The following CLI operations would have the same effect than what we have expressed in this layer:

/subsystem=datasources/data-source=MariaDBDS:add(jndi-name="java:jboss/datasources/${env.MARIADB_DATASOURCE:MariaDBDS}", \
connection-url="jdbc:mariadb://${env.MARIADB_HOST:localhost}:${env.MARIADB_PORT:3306}/${env.MARIADB_DATABASE}", \
driver-name=mariadb, user-name="${env.MARIADB_USER}", password="${env.MARIADB_PASSWORD}")

2.7. Defining feature groups

XML syntax for feature-groups is covered by this XML schema.

A feature-group is contained inside an xml file located inside the src/main/resources/feature_groups. The XML file name is the name of the feature-group.

A feature-group allows you to group feature instantiation inside a group that can then be referenced from other groups or layers.

We could have chosen to define the undertow handler in a feature group and reference it from the layer.

The content of the src/main/resources/feature_groups/my-undertow-handler-grp.xml feature-group would look like:

<?xml version="1.0" ?>

<feature-group-spec name="my-undertow-handler-grp" xmlns="urn:jboss:galleon:feature-group:1.0">
  <!-- features are added to the server configuration -->
  <feature spec="subsystem.undertow.server">
    <param name="server" value="default-server" />
    <feature spec="subsystem.undertow.server.host">
       <param name="host" value="default-host" />
       <feature spec="subsystem.undertow.server.host.location">
         <param name="location" value="/web"/>
         <param name="handler" value="my-web-server-content"/>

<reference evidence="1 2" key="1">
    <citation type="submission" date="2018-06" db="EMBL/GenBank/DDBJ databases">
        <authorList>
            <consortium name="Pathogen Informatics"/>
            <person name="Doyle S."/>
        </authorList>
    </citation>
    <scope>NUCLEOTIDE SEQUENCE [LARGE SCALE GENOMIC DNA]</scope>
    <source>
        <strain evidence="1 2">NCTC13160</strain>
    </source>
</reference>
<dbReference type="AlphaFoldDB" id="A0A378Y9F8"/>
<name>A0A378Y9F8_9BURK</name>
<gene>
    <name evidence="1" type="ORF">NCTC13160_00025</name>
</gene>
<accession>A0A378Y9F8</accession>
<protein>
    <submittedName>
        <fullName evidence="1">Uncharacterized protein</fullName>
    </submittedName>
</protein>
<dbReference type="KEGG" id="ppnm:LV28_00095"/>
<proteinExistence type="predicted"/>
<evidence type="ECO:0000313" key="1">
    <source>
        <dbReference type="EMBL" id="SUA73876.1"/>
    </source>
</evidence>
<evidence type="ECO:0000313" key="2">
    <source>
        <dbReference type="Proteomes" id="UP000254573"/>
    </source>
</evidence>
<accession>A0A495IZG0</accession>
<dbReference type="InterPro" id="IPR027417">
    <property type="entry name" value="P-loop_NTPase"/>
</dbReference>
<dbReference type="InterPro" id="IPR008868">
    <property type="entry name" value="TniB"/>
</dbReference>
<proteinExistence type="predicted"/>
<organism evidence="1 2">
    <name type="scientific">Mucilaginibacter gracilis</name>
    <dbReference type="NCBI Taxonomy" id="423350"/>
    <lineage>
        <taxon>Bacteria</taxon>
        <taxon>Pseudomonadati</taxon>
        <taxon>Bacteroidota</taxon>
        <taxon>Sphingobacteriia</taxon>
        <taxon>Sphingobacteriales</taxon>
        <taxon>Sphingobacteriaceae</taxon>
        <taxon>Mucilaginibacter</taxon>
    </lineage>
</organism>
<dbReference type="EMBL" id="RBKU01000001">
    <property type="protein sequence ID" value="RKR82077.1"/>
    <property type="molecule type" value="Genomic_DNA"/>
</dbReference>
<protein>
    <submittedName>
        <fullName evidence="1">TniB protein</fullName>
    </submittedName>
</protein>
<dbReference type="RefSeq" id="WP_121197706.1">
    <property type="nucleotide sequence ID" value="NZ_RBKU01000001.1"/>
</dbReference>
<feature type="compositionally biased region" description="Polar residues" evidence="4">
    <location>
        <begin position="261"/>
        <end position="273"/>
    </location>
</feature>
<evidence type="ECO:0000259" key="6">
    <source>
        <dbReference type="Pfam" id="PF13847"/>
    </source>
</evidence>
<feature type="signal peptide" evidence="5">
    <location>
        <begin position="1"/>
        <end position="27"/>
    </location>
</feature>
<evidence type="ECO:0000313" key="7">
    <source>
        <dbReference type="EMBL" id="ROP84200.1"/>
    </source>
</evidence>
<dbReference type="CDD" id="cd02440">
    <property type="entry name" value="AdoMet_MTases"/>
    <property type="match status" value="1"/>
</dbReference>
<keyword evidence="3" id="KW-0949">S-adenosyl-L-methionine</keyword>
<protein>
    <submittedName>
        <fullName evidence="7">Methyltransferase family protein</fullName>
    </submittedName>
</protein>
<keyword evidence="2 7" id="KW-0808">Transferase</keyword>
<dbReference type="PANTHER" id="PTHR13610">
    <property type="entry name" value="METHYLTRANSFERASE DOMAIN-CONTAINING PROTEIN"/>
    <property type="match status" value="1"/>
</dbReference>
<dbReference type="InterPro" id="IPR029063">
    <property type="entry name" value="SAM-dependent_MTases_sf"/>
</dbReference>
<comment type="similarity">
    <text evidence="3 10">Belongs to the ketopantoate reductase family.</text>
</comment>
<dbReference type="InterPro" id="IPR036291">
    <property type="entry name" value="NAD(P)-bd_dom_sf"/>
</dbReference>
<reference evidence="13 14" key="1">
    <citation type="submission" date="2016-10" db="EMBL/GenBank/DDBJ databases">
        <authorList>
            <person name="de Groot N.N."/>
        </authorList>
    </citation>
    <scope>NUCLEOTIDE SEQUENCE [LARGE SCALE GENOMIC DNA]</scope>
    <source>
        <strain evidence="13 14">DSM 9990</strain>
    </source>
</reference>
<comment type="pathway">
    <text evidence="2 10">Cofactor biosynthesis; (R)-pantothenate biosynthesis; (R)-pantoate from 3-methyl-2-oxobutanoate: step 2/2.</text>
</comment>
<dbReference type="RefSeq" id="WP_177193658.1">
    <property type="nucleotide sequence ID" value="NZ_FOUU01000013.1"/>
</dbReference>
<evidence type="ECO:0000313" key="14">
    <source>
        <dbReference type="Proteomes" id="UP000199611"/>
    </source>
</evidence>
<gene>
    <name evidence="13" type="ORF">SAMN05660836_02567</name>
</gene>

</feature>
       <feature spec="subsystem.undertow.server.host.filter-ref">
         <param name="filter-ref" value="404-handler"/>
         <param name="predicate" value="true"/>
       </feature>
    </feature>
  </feature>
  <feature spec="subsystem.undertow.configuration.handler.file">
    <param name="file" value="my-web-server-content"/>
    <param name="path" value="${jboss.home.dir}/my-web-server-content"/>
    <param name="directory-listing" value="true"/>
  </feature>
  <feature spec="subsystem.undertow.configuration.filter.error-page">
    <param name="error-page" value="404-handler"/>
    <param name="code" value="404"/>
    <param name="path" value="${jboss.home.dir}/my-web-server-content/Error404.html"/>
  </feature>

  <!-- Packages content is installed inside the server -->
  <packages>
    <package name="my-web-server-content"/>
  </packages>
</feature-group-spec>

Then, from the my-undertow-handler layer, we could have referenced the feature-group instead of the features:

<?xml version="1.0" ?>

<layer-spec xmlns="urn:jboss:galleon:layer-spec:1.0" name="my-undertow-handler">
  <feature-group name="my-undertow-handler-grp"/>
</layer-spec>

2.8. Building your feature-pack

This is done by calling mvn clean install in the maven project. A zip artifact org.example.demo:my-custom-galleon-pack:1.0-SNAPSHOT is built and installed in the maven local cache. This feature-pack artifact is what will get used when provisioning a WildFly server.